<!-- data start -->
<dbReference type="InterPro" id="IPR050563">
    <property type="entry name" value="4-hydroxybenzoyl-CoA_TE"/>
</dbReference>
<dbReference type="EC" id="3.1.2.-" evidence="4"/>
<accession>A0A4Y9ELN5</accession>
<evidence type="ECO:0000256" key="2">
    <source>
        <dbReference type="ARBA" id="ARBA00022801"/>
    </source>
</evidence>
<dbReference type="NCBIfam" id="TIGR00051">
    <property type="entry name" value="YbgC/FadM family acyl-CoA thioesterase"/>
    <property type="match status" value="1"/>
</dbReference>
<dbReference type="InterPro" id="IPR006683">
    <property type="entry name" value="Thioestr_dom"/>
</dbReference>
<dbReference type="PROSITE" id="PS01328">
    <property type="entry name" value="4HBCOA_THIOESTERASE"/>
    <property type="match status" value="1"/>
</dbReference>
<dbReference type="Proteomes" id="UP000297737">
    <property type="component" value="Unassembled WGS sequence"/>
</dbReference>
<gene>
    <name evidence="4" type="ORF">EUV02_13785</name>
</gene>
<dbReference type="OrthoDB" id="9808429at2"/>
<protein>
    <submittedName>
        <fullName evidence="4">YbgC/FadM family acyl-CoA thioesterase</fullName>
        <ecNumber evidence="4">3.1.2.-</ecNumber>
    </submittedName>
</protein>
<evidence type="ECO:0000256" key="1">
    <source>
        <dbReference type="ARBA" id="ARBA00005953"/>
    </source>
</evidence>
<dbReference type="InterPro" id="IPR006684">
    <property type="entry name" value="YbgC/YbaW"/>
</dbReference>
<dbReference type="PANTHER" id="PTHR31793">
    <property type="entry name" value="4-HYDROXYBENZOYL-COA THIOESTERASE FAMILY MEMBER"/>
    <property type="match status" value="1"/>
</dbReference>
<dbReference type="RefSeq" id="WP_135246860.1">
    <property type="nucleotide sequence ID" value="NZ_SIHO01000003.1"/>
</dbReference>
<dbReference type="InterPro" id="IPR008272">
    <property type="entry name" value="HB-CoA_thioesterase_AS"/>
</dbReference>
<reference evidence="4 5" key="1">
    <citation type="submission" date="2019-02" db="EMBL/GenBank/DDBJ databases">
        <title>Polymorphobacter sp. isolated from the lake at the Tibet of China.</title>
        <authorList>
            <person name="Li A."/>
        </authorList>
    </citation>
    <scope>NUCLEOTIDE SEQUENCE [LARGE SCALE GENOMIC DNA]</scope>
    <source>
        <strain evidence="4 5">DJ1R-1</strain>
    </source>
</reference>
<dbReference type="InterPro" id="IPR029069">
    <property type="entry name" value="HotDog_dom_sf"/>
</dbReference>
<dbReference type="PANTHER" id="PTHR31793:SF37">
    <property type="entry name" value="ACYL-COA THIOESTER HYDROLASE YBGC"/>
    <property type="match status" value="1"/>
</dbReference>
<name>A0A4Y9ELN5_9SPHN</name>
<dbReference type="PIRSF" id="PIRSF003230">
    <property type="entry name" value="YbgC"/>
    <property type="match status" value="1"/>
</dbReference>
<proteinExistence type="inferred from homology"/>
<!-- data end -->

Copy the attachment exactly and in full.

<dbReference type="InterPro" id="IPR050563">
    <property type="entry name" value="4-hydroxybenzoyl-CoA_TE"/>
</dbReference>
<dbReference type="EC" id="3.1.2.-" evidence="4"/>
<accession>A0A4Y9ELN5</accession>
<evidence type="ECO:0000256" key="2">
    <source>
        <dbReference type="ARBA" id="ARBA00022801"/>
    </source>
</evidence>
<dbReference type="NCBIfam" id="TIGR00051">
    <property type="entry name" value="YbgC/FadM family acyl-CoA thioesterase"/>
    <property type="match status" value="1"/>
</dbReference>
<dbReference type="InterPro" id="IPR006683">
    <property type="entry name" value="Thioestr_dom"/>
</dbReference>
<dbReference type="PROSITE" id="PS01328">
    <property type="entry name" value="4HBCOA_THIOESTERASE"/>
    <property type="match status" value="1"/>
</dbReference>
<dbReference type="Proteomes" id="UP000297737">
    <property type="component" value="Unassembled WGS sequence"/>
</dbReference>
<gene>
    <name evidence="4" type="ORF">EUV02_13785</name>
</gene>
<dbReference type="OrthoDB" id="9808429at2"/>
<protein>
    <submittedName>
        <fullName evidence="4">YbgC/FadM family acyl-CoA thioesterase</fullName>
        <ecNumber evidence="4">3.1.2.-</ecNumber>
    </submittedName>
</protein>
<evidence type="ECO:0000256" key="1">
    <source>
        <dbReference type="ARBA" id="ARBA00005953"/>
    </source>
</evidence>
<dbReference type="InterPro" id="IPR006684">
    <property type="entry name" value="YbgC/YbaW"/>
</dbReference>
<dbReference type="PANTHER" id="PTHR31793">
    <property type="entry name" value="4-HYDROXYBENZOYL-COA THIOESTERASE FAMILY MEMBER"/>
    <property type="match status" value="1"/>
</dbReference>
<dbReference type="RefSeq" id="WP_135246860.1">
    <property type="nucleotide sequence ID" value="NZ_SIHO01000003.1"/>
</dbReference>
<dbReference type="InterPro" id="IPR008272">
    <property type="entry name" value="HB-CoA_thioesterase_AS"/>
</dbReference>
<reference evidence="4 5" key="1">
    <citation type="submission" date="2019-02" db="EMBL/GenBank/DDBJ databases">
        <title>Polymorphobacter sp. isolated from the lake at the Tibet of China.</title>
        <authorList>
            <person name="Li A."/>
        </authorList>
    </citation>
    <scope>NUCLEOTIDE SEQUENCE [LARGE SCALE GENOMIC DNA]</scope>
    <source>
        <strain evidence="4 5">DJ1R-1</strain>
    </source>
</reference>
<dbReference type="InterPro" id="IPR029069">
    <property type="entry name" value="HotDog_dom_sf"/>
</dbReference>
<dbReference type="PANTHER" id="PTHR31793:SF37">
    <property type="entry name" value="ACYL-COA THIOESTER HYDROLASE YBGC"/>
    <property type="match status" value="1"/>
</dbReference>
<name>A0A4Y9ELN5_9SPHN</name>
<dbReference type="PIRSF" id="PIRSF003230">
    <property type="entry name" value="YbgC"/>
    <property type="match status" value="1"/>
</dbReference>
<proteinExistence type="inferred from homology"/>